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Old 05-10-2009, 07:13 AM
JasonSTForever JasonSTForever is offline
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Default Long Range Sensors

Would anyone care to speculate on how a starship's long range or just exterior sensors might actually work? If what I've seen in movie Crimson Tide is real, is sonar-like technology enough to discern a particular type of ship or object? I googled but didn't see anything that stood out, but if anyone knows of good web references by all means point me to them and I'll do my homework

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Jason
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Old 06-14-2009, 12:26 PM
TGElder TGElder is offline
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Long range sensors might also employ the use of telemetry probes, or in established territory the existence of a sensor network. Remember on SeaQuest they had whiskers that were ROV's that relayed readings back to the ship and were linked to it's sonar array.

Star Trek long range sensors seem to use a variety of active and passive scans to build up readings. All of these readings are compiled to put together an image of what they are detecting.
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Old 06-14-2009, 01:07 PM
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Aside from the aforementioned automated probes, starships employ a wide variety of sensors--optical, electromagnetic, subspace, thermal, biological, gravition, plasma wave, etc. They usually fall into one of three basic types--long-range, navigational, and lateral.

Like the communication systems, these arrays involve the use of subspace transceivers to transmit and receive signals travelling at speeds many times faster than a ship at maximum warp. Like any telescope, there's presumably a limit to how far a ship can "see" in any given direction and the resolution of a detected object depends on how far away it is and whether the sensors are looking for that particular object to begin with.

Aboard 24th-Century ships, the operations officer on the bridge seems to be one responsible for allocating particular sensor usage time to the various belowdeck science departments.
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Old 06-14-2009, 03:48 PM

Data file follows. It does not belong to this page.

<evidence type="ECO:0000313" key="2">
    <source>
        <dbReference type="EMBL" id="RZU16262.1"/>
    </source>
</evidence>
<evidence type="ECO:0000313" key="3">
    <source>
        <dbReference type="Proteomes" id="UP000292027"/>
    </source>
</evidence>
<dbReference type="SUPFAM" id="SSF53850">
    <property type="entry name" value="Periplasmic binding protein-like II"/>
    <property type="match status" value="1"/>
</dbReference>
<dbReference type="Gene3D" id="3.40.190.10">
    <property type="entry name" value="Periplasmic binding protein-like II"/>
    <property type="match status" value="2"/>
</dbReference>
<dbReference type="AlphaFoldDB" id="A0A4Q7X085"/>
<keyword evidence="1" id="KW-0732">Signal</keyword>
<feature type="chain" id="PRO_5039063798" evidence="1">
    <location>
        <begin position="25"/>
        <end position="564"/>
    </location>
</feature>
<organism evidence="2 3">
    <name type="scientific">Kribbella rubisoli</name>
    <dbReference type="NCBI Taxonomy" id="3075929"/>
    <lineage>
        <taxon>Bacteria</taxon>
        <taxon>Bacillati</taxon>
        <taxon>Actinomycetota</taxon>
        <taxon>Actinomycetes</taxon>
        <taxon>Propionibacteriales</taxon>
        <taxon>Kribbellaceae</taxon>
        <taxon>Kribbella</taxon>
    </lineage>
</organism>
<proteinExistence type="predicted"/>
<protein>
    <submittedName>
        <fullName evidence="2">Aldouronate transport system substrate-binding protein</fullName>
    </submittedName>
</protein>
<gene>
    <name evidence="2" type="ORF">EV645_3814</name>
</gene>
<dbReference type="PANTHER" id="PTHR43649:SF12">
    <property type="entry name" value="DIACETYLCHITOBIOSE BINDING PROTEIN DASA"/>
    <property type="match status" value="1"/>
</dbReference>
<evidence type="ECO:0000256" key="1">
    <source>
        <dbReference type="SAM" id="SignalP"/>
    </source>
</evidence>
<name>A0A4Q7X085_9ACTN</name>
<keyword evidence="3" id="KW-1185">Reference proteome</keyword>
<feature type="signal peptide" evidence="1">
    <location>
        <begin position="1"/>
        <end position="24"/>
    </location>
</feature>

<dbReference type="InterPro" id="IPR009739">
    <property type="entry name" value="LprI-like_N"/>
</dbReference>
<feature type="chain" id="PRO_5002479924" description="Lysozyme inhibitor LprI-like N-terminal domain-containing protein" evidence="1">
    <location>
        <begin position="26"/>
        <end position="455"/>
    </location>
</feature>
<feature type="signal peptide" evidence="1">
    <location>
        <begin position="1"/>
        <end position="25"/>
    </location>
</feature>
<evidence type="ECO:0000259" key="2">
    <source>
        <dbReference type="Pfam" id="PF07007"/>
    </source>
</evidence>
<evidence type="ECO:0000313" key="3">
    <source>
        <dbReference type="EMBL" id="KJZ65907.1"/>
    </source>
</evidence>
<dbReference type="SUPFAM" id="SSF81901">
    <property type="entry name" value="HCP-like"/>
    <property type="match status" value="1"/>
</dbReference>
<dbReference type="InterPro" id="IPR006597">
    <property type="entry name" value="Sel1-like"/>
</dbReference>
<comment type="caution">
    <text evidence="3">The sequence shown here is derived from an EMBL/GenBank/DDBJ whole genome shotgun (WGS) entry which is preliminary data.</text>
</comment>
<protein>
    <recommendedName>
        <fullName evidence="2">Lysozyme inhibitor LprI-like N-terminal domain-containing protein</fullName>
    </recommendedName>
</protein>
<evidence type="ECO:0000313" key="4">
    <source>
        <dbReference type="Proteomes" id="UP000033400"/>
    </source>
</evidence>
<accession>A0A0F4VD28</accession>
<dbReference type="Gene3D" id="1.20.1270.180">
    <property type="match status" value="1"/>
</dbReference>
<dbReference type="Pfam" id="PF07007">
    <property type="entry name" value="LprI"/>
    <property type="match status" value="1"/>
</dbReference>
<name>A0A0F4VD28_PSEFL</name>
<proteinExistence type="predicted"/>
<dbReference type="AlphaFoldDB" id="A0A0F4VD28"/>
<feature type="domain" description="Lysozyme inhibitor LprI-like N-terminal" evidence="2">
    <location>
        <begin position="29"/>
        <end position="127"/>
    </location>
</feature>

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It should be noted that SONAR or RADAR would be useless in space, as there is no medium for waves to travel through. Sensors would have to rely upon other means of detecting objects.
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Old 06-14-2009, 11:20 PM
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perhaps they cause ripples in space, using technology similar to warp drive, as a type of sonar/radar?
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Old 06-14-2009, 11:34 PM
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Quote:
Originally Posted by KJTrek View Post
It should be noted that SONAR or RADAR would be useless in space, as there is no medium for waves to travel through. Sensors would have to rely upon other means of detecting objects.
But since there's subspace radio, then shouldn't 'subspace radar' be plausible?

I figure that Trek's long-range sensors have to be faster-than-light technology, since they can discern things happening numerous light-years away, while short-range sensors are limited to light or sub-light speeds. After all, Picard's famous 'Picard Manouever' expressly depends on light-speed sensors, according to the Trek encyclopedia.

I get the impression that long-range sensors aren't always totally accurate or reliable, though - or maybe it all depends on the crewmember behind the console. After all, the Reliant never noticed that there was an entire planet missing from the Ceti Alpha system...
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Old 06-19-2009, 06:13 AM
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Subspace sensors just mean faster than light.
From what we understand of them they can (on Intrepid) in pallette form see up to 15 lightyears range and the signal travels through subspace which is another dimension of our universe that lies as a foundation to our own providing a short cut through normal space time.

Subspace has be related to a gravitational realm where this force reigns supreme. It has been theorized that a considerable portion of masses effect is only partially illistrated in our 4 dimensions. Many believing that Gravity should be stronger than the Electro Strong Force think that another dimension binding all other together is where the true effects of gravity can be felt.

Obviously Subspace energy does react with the EM universe in Star Trek.
The response to that effect (whatever it is) can be sensed faster in subspace than in the EM Dimension.

(I persoonally no longer believe in a gravitational dimension like subspace)
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